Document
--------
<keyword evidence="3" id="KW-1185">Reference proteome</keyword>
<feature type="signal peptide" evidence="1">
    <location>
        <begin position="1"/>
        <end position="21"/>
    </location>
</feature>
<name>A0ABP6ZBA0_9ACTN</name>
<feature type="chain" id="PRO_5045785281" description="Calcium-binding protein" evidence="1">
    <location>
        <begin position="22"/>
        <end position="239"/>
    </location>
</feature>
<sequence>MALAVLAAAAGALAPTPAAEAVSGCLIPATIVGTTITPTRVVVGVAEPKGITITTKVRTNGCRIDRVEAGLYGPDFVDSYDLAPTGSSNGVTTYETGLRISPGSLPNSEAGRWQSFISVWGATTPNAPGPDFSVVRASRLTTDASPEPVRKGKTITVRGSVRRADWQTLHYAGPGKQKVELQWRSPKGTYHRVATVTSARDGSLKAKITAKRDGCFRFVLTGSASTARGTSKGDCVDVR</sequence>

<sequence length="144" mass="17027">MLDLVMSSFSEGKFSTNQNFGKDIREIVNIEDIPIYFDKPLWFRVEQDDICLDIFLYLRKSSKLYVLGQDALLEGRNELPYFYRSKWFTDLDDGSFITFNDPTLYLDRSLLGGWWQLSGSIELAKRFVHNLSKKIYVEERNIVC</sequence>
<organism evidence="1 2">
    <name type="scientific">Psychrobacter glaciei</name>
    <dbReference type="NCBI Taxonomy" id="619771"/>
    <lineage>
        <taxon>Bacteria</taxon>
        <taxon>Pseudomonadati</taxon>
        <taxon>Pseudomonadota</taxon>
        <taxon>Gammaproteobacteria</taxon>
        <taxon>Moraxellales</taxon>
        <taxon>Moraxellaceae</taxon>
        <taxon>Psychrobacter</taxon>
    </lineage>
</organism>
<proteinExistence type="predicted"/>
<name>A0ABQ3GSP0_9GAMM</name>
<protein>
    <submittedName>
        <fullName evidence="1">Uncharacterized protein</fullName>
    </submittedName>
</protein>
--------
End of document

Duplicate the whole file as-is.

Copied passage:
<keyword evidence="3" id="KW-1185">Reference proteome</keyword>
<feature type="signal peptide" evidence="1">
    <location>
        <begin position="1"/>
        <end position="21"/>
    </location>
</feature>
<name>A0ABP6ZBA0_9ACTN</name>
<feature type="chain" id="PRO_5045785281" description="Calcium-binding protein" evidence="1">
    <location>
        <begin position="22"/>
        <end position="239"/>
    </location>
</feature>
<sequence>MALAVLAAAAGALAPTPAAEAVSGCLIPATIVGTTITPTRVVVGVAEPKGITITTKVRTNGCRIDRVEAGLYGPDFVDSYDLAPTGSSNGVTTYETGLRISPGSLPNSEAGRWQSFISVWGATTPNAPGPDFSVVRASRLTTDASPEPVRKGKTITVRGSVRRADWQTLHYAGPGKQKVELQWRSPKGTYHRVATVTSARDGSLKAKITAKRDGCFRFVLTGSASTARGTSKGDCVDVR</sequence>

<sequence length="144" mass="17027">MLDLVMSSFSEGKFSTNQNFGKDIREIVNIEDIPIYFDKPLWFRVEQDDICLDIFLYLRKSSKLYVLGQDALLEGRNELPYFYRSKWFTDLDDGSFITFNDPTLYLDRSLLGGWWQLSGSIELAKRFVHNLSKKIYVEERNIVC</sequence>
<organism evidence="1 2">
    <name type="scientific">Psychrobacter glaciei</name>
    <dbReference type="NCBI Taxonomy" id="619771"/>
    <lineage>
        <taxon>Bacteria</taxon>
        <taxon>Pseudomonadati</taxon>
        <taxon>Pseudomonadota</taxon>
        <taxon>Gammaproteobacteria</taxon>
        <taxon>Moraxellales</taxon>
        <taxon>Moraxellaceae</taxon>
        <taxon>Psychrobacter</taxon>
    </lineage>
</organism>
<proteinExistence type="predicted"/>
<name>A0ABQ3GSP0_9GAMM</name>
<protein>
    <submittedName>
        <fullName evidence="1">Uncharacterized protein</fullName>
    </submittedName>
</protein>